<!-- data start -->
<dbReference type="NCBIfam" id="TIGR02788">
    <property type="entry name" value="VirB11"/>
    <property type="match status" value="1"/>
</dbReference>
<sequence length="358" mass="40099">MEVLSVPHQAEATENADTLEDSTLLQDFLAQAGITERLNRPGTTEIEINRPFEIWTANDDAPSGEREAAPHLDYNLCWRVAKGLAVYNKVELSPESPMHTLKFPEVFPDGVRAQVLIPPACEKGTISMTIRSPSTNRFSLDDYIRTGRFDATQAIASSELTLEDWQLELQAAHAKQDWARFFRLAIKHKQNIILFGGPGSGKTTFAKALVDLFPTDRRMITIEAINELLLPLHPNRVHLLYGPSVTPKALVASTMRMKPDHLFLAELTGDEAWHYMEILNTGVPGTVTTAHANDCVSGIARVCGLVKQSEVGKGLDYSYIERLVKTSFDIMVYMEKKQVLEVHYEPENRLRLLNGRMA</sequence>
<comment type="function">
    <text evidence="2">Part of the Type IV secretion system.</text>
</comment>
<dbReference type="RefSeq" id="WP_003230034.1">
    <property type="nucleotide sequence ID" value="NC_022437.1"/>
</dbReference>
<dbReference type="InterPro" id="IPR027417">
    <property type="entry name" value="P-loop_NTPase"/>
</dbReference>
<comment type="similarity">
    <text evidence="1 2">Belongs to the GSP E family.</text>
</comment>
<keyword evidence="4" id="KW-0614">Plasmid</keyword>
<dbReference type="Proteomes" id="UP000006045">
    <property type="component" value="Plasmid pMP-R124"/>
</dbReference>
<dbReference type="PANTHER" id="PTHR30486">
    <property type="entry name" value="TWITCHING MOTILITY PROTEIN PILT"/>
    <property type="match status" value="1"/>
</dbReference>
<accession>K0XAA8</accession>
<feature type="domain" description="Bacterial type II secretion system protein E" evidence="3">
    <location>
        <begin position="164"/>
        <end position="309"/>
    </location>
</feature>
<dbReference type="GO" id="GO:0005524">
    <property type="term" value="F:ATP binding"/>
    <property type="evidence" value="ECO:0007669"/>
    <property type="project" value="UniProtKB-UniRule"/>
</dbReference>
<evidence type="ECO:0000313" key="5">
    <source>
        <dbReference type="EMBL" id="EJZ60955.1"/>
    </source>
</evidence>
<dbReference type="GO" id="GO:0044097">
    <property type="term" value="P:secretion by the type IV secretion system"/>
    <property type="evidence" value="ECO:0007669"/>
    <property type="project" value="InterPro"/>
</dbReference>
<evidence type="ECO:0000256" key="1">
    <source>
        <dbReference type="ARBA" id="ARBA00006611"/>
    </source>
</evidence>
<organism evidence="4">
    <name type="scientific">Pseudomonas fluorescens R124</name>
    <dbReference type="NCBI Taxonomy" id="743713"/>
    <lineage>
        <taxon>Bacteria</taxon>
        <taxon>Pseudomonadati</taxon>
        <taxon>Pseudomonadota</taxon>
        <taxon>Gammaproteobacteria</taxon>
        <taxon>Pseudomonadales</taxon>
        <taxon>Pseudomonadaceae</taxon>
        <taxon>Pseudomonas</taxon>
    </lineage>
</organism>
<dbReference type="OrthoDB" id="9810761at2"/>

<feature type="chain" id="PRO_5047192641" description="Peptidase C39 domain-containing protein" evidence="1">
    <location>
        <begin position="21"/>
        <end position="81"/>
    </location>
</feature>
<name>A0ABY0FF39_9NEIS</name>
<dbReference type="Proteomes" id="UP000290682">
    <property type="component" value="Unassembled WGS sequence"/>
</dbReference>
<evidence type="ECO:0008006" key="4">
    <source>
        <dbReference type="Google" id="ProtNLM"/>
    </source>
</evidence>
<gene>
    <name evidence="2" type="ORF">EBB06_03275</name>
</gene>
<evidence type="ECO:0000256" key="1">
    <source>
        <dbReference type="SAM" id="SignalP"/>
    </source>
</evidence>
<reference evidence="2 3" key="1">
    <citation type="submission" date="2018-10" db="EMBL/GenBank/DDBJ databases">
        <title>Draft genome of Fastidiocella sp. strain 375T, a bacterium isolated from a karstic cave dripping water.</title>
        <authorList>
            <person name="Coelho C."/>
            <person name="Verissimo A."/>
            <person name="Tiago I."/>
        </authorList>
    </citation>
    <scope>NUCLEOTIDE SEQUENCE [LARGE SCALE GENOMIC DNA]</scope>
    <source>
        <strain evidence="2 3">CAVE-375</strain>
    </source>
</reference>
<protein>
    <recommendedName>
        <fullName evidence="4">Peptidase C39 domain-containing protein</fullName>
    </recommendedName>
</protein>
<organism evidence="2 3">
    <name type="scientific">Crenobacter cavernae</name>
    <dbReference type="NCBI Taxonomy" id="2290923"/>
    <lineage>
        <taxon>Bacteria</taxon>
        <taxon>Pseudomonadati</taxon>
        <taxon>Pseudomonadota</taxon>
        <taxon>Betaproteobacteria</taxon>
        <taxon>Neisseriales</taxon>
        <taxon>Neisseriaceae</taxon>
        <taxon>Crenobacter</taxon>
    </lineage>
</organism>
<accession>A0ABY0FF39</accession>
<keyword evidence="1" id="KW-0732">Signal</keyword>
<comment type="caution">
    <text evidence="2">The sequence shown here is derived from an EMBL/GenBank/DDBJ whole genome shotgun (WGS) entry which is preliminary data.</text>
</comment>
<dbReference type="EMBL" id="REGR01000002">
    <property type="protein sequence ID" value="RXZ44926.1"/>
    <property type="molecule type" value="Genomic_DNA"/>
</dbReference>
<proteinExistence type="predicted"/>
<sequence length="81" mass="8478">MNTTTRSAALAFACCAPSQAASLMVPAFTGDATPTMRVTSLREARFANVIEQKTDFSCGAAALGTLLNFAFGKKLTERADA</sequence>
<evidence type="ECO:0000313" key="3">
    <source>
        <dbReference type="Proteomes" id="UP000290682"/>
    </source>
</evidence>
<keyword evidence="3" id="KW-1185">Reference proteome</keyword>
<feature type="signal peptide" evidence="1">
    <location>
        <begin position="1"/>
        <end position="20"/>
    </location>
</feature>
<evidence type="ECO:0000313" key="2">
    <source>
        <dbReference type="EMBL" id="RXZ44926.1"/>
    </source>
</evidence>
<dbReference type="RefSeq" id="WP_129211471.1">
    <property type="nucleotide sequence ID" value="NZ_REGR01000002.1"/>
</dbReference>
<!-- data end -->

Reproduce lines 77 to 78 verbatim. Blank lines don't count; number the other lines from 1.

<evidence type="ECO:0008006" key="4">
    <source>